I went to the emergency dentist about a week ago for a horrible toothache. The doctor recommended that I get a root canal and crown done but I didn’t have money for it at the time. So, he offered to pull the tooth for me instead. To be clear, I did not have any signs of infection before this. My tooth or face didn’t have any signs of swelling and, aside from the pain, which was constant and throbbing, I felt generally well. After I agreed to have the tooth pulled by the emergency dentist, his staff started setting things up. One of the pieces was a large rubber piece with a string attached, though the string looked like it was covered in old blood stains. I didn’t know what it was for at the time and I was nervous, so I didn’t say anything. However, during the procedure, they used the rubber piece to hold my mouth open. About a day or so after the tooth was pulled, the area where the tooth was pulled started swelling and leaking pus. I called the office and they phoned in an antibiotic to my pharmacy, which I have been taking as directed. So far, it doesn’t seem to have done much of anything. I feel like I have the flu now and the infection isn’t going away. I’m worried that the office wasn’t clean now, and that maybe I caught something from unclean tools. Is this possible? Did the emergency dentist actually give me an infection? And, what should I do now? Do I just keep taking the antibiotics and wait for them to work?
Infection control procedures are essential in any kind of medical or dental office, but they do get overlooked in disorganized practices. This is why cold bugs and even MRSA get spread throughout hospitals. Healthy people can go in for routine procedures and come out very sick. That’s not to worry you, but it’s a hard truth about the medical industry as a whole. You have to choose your dental providers carefully and make sure that they are following all infection control procedures.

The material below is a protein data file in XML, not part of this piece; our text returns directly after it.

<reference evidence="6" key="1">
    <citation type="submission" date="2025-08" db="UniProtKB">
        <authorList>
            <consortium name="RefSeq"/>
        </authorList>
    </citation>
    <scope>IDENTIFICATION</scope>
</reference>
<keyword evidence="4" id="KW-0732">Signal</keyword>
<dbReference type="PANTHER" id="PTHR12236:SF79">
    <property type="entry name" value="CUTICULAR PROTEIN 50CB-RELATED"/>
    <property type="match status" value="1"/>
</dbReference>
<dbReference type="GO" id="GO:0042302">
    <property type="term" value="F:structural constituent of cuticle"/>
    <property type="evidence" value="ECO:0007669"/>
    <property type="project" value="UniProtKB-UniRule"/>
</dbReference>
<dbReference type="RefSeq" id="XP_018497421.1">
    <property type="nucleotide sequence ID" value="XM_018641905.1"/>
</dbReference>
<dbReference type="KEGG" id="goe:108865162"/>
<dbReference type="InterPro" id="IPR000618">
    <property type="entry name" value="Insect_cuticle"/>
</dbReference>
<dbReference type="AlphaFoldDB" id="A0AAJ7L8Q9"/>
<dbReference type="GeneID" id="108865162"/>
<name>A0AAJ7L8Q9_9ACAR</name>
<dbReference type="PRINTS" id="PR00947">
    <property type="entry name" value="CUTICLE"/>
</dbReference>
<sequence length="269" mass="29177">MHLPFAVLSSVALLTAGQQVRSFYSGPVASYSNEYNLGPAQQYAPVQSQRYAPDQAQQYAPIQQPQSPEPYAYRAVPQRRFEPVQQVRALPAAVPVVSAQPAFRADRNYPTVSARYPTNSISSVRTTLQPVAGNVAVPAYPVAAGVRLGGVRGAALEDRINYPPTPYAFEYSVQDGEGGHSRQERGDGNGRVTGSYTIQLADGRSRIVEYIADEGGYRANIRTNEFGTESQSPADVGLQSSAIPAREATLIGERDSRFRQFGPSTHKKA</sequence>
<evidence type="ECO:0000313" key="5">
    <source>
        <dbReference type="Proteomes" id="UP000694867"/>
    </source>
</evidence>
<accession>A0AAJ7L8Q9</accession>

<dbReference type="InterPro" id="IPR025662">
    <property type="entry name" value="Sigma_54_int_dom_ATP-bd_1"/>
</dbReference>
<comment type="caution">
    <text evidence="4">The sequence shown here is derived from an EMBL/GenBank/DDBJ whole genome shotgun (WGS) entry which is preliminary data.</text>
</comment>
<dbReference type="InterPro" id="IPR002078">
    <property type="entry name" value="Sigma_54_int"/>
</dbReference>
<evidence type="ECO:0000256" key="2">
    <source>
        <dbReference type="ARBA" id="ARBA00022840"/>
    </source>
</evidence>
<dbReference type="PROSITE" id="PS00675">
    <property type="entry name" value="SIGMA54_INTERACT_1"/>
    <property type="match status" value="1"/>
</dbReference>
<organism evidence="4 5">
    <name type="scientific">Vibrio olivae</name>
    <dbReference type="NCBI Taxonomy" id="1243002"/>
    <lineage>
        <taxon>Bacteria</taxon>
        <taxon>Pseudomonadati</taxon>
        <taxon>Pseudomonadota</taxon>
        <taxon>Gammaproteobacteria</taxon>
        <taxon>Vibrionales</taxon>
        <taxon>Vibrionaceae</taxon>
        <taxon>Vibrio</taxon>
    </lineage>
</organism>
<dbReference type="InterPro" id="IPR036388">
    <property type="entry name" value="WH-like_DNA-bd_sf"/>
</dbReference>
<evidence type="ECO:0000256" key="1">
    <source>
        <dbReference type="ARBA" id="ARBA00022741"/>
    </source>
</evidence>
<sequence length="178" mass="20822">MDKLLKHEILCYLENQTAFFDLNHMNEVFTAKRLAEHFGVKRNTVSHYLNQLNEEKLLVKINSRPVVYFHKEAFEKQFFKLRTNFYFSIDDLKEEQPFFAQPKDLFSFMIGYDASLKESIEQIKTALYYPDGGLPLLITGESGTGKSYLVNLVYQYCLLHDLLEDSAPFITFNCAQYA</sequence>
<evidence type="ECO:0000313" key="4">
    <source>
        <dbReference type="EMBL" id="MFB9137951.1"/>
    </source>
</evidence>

As for the rubber piece you mentioned, it’s commonly referred to as a “bite block” in the industry. Some offices will attach a string to them, just as a precaution in case someone manages to knock one out of place. The string makes it easier to grab it, so it’s not a choking hazard. However, what you say about there being old blood on it is concerning. At its best, that’s off-putting. At its worst, it could have the potential to spread infections. Nobody but the people at that office knows what their infection control procedures are and if they follow them religiously. There are two main types of sterilization techniques used in dental offices. Most items are essentially baked or steamed at very high temperatures, certain to kill the vast majority of pathogens. If you think of it, it’s like baking or cooking your food. You know food has to hit a certain temperature for a specific period of time in order to be safe to eat. Dental offices use the same philosophy and kill the bad things with heat. Now, this deals with the germs, but it won’t get rid of stains. Although there is a process to get rid of debris before things get the heat treatment, that won’t get rid of stains either. So, it’s possible you were looking at old blood stains that were totally harmless. It’s also possible that the heat damaged the string and made it look brown. Either way, they should have changed it out, but there’s no smoking gun there to suggest they aren’t practicing proper infection control.
Yes, you did get an infection “after” visiting the emergency dentist, but you don’t know when you picked it up and you haven’t said why the tooth needed treatment. There may have been a small infection before the extraction. There’s no way to know exactly when you were exposed to whatever caused the infection. However, it is clear that the antibiotics you have are not working. Give the emergency dentist another call and let the office know what your symptoms are. They may want to check you out again, or at the very least, get you on a new antibiotic. If you aren’t comfortable with that office anymore, find another local emergency dentist who will see you- do not try to wait this one out.
This blog is sponsored by Elgin emergency dentist, Dr. Steve Sirin.